CS165B: Intro. to Machine Learning
(either 0 or 1), and 8. Chance of Admit (ranging from 0 to 1). It can be expected that
roughly linear relations exist among factors (1) to (7) and (8). Furthermore, often times,
say, GRE scores and GPA show a high degree of correlation. Hence, it is reasonable to
attempt a multi-variate linear regression with regularization for this problem. You can
use Panda library to query dataset information.
The programming part of the assignment is then for you to implement an iterative stochastic gradient descent (SGD) linear regressor with regularization. You must use Python for
this assignment (so the reader can grade your assignment automatically using Gradescope), and you must implement the iterative solver yourself (not calling an existing package). Your solver must support 2D grid search with one dimension being the learning rate
α and the other dimension being the regularization weight λ. The skeleton class (SGDSolver) will be provided for you (lambda will be renamed lam as lambda is a keyword in
c l a s s SGDSolver ( ) :
def i n i t ( s e l f , path ) :
def t r a i n i n g ( s e l f , alpha , lam , nepoch , e p s i l o n ) :
def t e s t i n g ( s e l f , te s tX ) :
Critical variables and parameters are explained below:
• self.x: a numpy array of size n × k, with n being the number of training samples,
and k being the number of features per training sample. In our case k = 7.
• self.y: a numpy array of size n×1 of the ground-truth regression values, with n being
the number of training samples. self.x and self.y come from the path parameter in
the constructor that is the name of the numpy file with the training data.
• alpha: range of the learning rates in the grid search (a list of two floats [αmin, αmax])
• lam: range of the regularization weights in the grid search (a list of two floats
• nepoch: maximum number of training epochs (an integer). Each epoch comprising
going through all training samples in a random order once. For SGD, the batchsize
parameter (how many samples are used together in training) is set to 1, or training
samples are used individually.
• epsilon: error bound to stop iteration prematurely if loss emse (see below) is less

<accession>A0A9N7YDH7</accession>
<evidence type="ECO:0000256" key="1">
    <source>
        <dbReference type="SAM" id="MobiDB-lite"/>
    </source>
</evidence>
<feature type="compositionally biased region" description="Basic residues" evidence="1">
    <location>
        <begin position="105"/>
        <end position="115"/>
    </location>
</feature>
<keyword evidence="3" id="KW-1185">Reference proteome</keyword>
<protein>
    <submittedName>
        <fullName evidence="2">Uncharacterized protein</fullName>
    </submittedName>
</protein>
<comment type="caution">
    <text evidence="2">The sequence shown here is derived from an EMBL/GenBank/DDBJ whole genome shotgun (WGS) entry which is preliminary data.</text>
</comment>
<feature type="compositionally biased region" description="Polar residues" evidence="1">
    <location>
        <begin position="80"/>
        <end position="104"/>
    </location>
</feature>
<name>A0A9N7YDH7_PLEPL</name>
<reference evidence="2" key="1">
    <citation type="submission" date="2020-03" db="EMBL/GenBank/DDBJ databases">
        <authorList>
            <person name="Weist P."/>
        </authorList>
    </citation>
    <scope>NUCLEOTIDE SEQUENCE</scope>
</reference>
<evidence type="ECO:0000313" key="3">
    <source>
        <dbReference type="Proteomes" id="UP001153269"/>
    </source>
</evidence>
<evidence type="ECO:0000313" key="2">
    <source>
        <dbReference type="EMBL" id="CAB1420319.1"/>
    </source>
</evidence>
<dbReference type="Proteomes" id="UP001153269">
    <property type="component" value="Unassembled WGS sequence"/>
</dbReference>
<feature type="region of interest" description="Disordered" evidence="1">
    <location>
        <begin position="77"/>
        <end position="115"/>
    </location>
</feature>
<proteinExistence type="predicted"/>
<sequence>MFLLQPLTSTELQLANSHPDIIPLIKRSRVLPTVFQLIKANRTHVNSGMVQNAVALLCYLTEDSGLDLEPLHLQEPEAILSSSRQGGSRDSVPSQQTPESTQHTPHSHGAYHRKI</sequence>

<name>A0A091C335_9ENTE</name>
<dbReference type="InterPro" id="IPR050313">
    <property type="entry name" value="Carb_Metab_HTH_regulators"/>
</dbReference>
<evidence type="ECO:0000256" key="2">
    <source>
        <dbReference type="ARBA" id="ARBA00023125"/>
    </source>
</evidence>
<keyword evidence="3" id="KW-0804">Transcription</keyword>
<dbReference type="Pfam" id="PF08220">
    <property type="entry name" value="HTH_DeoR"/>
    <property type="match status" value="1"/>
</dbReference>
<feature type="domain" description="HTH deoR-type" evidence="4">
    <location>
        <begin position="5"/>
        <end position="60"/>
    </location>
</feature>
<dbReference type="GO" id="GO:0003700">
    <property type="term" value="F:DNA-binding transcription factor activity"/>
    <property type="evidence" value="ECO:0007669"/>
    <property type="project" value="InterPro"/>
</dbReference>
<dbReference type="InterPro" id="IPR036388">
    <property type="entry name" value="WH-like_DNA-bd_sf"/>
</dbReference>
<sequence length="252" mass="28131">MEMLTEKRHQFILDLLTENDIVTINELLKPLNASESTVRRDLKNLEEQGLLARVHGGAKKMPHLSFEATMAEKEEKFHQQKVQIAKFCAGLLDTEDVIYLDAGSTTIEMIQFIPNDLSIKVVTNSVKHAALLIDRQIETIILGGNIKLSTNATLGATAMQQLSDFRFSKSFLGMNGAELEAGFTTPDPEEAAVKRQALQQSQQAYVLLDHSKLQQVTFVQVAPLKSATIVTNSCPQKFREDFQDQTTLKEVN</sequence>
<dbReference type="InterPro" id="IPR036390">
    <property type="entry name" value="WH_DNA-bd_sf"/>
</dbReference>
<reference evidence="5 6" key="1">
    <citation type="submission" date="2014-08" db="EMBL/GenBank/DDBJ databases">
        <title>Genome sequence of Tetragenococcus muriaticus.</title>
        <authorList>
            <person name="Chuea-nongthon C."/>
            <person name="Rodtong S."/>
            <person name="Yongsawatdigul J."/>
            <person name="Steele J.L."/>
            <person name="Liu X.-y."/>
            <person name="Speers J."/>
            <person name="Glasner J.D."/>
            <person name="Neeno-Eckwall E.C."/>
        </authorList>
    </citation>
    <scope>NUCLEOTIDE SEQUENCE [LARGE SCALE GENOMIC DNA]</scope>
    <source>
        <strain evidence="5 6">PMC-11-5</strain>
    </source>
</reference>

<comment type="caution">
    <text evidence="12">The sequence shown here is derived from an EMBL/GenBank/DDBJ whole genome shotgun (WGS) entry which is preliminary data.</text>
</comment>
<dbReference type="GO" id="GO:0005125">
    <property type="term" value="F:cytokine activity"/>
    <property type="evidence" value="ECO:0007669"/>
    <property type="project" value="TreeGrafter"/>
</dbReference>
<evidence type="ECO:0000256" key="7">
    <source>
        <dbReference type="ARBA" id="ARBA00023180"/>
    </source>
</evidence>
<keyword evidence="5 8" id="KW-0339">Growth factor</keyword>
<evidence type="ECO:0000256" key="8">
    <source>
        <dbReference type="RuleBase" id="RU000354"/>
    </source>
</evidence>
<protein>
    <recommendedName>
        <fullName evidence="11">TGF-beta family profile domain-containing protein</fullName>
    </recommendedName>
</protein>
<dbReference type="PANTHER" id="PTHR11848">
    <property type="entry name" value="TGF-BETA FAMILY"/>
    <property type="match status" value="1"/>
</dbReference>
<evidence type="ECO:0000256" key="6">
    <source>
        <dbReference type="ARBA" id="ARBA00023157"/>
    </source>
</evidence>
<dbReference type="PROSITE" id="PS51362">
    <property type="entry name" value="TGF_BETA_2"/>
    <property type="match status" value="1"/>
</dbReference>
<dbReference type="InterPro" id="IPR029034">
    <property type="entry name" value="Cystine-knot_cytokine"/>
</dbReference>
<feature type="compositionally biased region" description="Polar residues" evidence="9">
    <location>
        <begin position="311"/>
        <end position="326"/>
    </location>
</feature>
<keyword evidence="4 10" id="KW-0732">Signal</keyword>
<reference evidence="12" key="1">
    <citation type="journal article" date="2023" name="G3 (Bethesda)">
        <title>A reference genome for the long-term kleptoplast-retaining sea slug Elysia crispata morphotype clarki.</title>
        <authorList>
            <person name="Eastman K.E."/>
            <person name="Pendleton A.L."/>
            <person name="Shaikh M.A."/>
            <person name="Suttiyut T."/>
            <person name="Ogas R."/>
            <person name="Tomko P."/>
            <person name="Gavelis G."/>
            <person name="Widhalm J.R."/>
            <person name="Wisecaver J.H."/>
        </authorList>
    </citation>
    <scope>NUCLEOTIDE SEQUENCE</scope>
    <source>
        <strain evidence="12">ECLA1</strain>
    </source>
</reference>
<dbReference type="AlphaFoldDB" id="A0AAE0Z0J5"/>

than the given bound (a float).
Note that in your implementation, in addition to weight w (one for each input features)
you should also include bias (b) as your class variable. However, regularization applies only
to w not to b. The loss (error) in regression is defined as the mean squared error (MSE)
between the ground truth values and your regression values: Denote the ith component
of the y vector as y
, then emse =
GT − y
In this project, you will only receive 90% of the original dataset for training. 10% data
will be held back for Gradescope use to evaluate your performance. Your training and
validation codes must rely entirely on the given data (90% of the original data) to train
your model. How you split the given data for training and validation, e.g., using n-fold
validation, is up to you.
Your SGDSolver with be tested by three calls in succession: (1) initialization, (2) training,
and (3) testing.
• During the initialization, you will be given the file name containing the training
data. You are to populate self.x and self.y from the input file.
• During the training phase, your function training will be called with alpha, lam, nepoch
and epsilon given. If you need any other parameters for your code to work, it is
entirely up to you to define these parameters and provide some reasonable default
values for them. You can define as many auxiliary functions inside SGDSolver as you
see fit. The training phase must start from scratch with a randomized initial guess
to w and b. The function should store both weight and bias within the SGDSolver
class after the training.
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